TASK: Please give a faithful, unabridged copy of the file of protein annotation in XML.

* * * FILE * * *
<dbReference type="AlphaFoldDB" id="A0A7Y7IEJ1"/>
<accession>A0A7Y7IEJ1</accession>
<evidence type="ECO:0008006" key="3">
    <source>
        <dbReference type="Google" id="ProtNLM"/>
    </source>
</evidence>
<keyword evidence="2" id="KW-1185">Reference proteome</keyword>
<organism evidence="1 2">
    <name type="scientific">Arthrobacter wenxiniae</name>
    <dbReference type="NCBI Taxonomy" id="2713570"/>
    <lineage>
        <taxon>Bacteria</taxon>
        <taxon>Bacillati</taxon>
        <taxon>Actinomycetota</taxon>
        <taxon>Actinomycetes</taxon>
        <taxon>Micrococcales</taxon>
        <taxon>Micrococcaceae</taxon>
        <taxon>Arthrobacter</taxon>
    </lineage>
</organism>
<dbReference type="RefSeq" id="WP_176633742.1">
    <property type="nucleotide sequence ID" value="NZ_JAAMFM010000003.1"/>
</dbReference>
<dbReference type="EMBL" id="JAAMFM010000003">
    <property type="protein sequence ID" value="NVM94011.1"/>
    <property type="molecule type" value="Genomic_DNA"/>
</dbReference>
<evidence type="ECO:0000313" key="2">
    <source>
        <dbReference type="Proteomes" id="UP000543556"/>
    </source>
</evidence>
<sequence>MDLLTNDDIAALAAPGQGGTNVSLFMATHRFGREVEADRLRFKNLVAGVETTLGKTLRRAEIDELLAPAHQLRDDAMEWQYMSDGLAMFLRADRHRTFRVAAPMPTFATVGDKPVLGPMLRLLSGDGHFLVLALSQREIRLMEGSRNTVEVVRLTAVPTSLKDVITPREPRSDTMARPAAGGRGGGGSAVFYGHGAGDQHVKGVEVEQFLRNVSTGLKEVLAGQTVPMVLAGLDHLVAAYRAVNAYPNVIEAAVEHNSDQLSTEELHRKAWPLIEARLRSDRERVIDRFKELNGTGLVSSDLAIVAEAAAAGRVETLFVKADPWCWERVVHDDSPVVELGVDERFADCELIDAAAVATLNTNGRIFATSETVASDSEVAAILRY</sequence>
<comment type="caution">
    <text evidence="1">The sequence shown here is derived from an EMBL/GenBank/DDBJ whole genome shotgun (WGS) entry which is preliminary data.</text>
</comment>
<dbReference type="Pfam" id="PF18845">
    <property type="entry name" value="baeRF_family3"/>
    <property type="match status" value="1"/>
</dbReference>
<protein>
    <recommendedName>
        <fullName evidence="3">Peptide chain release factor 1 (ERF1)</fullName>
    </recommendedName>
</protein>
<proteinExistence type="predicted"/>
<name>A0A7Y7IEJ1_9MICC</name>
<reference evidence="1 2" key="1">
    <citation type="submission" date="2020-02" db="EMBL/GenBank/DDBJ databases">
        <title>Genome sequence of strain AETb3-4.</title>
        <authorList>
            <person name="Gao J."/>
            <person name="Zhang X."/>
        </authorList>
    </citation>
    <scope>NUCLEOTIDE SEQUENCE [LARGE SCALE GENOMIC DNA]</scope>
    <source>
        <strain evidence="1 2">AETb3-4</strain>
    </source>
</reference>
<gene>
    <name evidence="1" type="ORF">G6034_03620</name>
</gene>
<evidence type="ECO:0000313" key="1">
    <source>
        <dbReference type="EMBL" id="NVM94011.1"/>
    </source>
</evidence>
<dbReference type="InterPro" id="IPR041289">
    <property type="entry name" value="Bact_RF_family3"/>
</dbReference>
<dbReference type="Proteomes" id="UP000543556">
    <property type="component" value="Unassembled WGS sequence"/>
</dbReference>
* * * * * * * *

<dbReference type="AlphaFoldDB" id="A0A7Y7IEJ1"/>
<accession>A0A7Y7IEJ1</accession>
<evidence type="ECO:0008006" key="3">
    <source>
        <dbReference type="Google" id="ProtNLM"/>
    </source>
</evidence>
<keyword evidence="2" id="KW-1185">Reference proteome</keyword>
<organism evidence="1 2">
    <name type="scientific">Arthrobacter wenxiniae</name>
    <dbReference type="NCBI Taxonomy" id="2713570"/>
    <lineage>
        <taxon>Bacteria</taxon>
        <taxon>Bacillati</taxon>
        <taxon>Actinomycetota</taxon>
        <taxon>Actinomycetes</taxon>
        <taxon>Micrococcales</taxon>
        <taxon>Micrococcaceae</taxon>
        <taxon>Arthrobacter</taxon>
    </lineage>
</organism>
<dbReference type="RefSeq" id="WP_176633742.1">
    <property type="nucleotide sequence ID" value="NZ_JAAMFM010000003.1"/>
</dbReference>
<dbReference type="EMBL" id="JAAMFM010000003">
    <property type="protein sequence ID" value="NVM94011.1"/>
    <property type="molecule type" value="Genomic_DNA"/>
</dbReference>
<evidence type="ECO:0000313" key="2">
    <source>
        <dbReference type="Proteomes" id="UP000543556"/>
    </source>
</evidence>
<sequence>MDLLTNDDIAALAAPGQGGTNVSLFMATHRFGREVEADRLRFKNLVAGVETTLGKTLRRAEIDELLAPAHQLRDDAMEWQYMSDGLAMFLRADRHRTFRVAAPMPTFATVGDKPVLGPMLRLLSGDGHFLVLALSQREIRLMEGSRNTVEVVRLTAVPTSLKDVITPREPRSDTMARPAAGGRGGGGSAVFYGHGAGDQHVKGVEVEQFLRNVSTGLKEVLAGQTVPMVLAGLDHLVAAYRAVNAYPNVIEAAVEHNSDQLSTEELHRKAWPLIEARLRSDRERVIDRFKELNGTGLVSSDLAIVAEAAAAGRVETLFVKADPWCWERVVHDDSPVVELGVDERFADCELIDAAAVATLNTNGRIFATSETVASDSEVAAILRY</sequence>
<comment type="caution">
    <text evidence="1">The sequence shown here is derived from an EMBL/GenBank/DDBJ whole genome shotgun (WGS) entry which is preliminary data.</text>
</comment>
<dbReference type="Pfam" id="PF18845">
    <property type="entry name" value="baeRF_family3"/>
    <property type="match status" value="1"/>
</dbReference>
<protein>
    <recommendedName>
        <fullName evidence="3">Peptide chain release factor 1 (ERF1)</fullName>
    </recommendedName>
</protein>
<proteinExistence type="predicted"/>
<name>A0A7Y7IEJ1_9MICC</name>
<reference evidence="1 2" key="1">
    <citation type="submission" date="2020-02" db="EMBL/GenBank/DDBJ databases">
        <title>Genome sequence of strain AETb3-4.</title>
        <authorList>
            <person name="Gao J."/>
            <person name="Zhang X."/>
        </authorList>
    </citation>
    <scope>NUCLEOTIDE SEQUENCE [LARGE SCALE GENOMIC DNA]</scope>
    <source>
        <strain evidence="1 2">AETb3-4</strain>
    </source>
</reference>
<gene>
    <name evidence="1" type="ORF">G6034_03620</name>
</gene>
<evidence type="ECO:0000313" key="1">
    <source>
        <dbReference type="EMBL" id="NVM94011.1"/>
    </source>
</evidence>
<dbReference type="InterPro" id="IPR041289">
    <property type="entry name" value="Bact_RF_family3"/>
</dbReference>
<dbReference type="Proteomes" id="UP000543556">
    <property type="component" value="Unassembled WGS sequence"/>
</dbReference>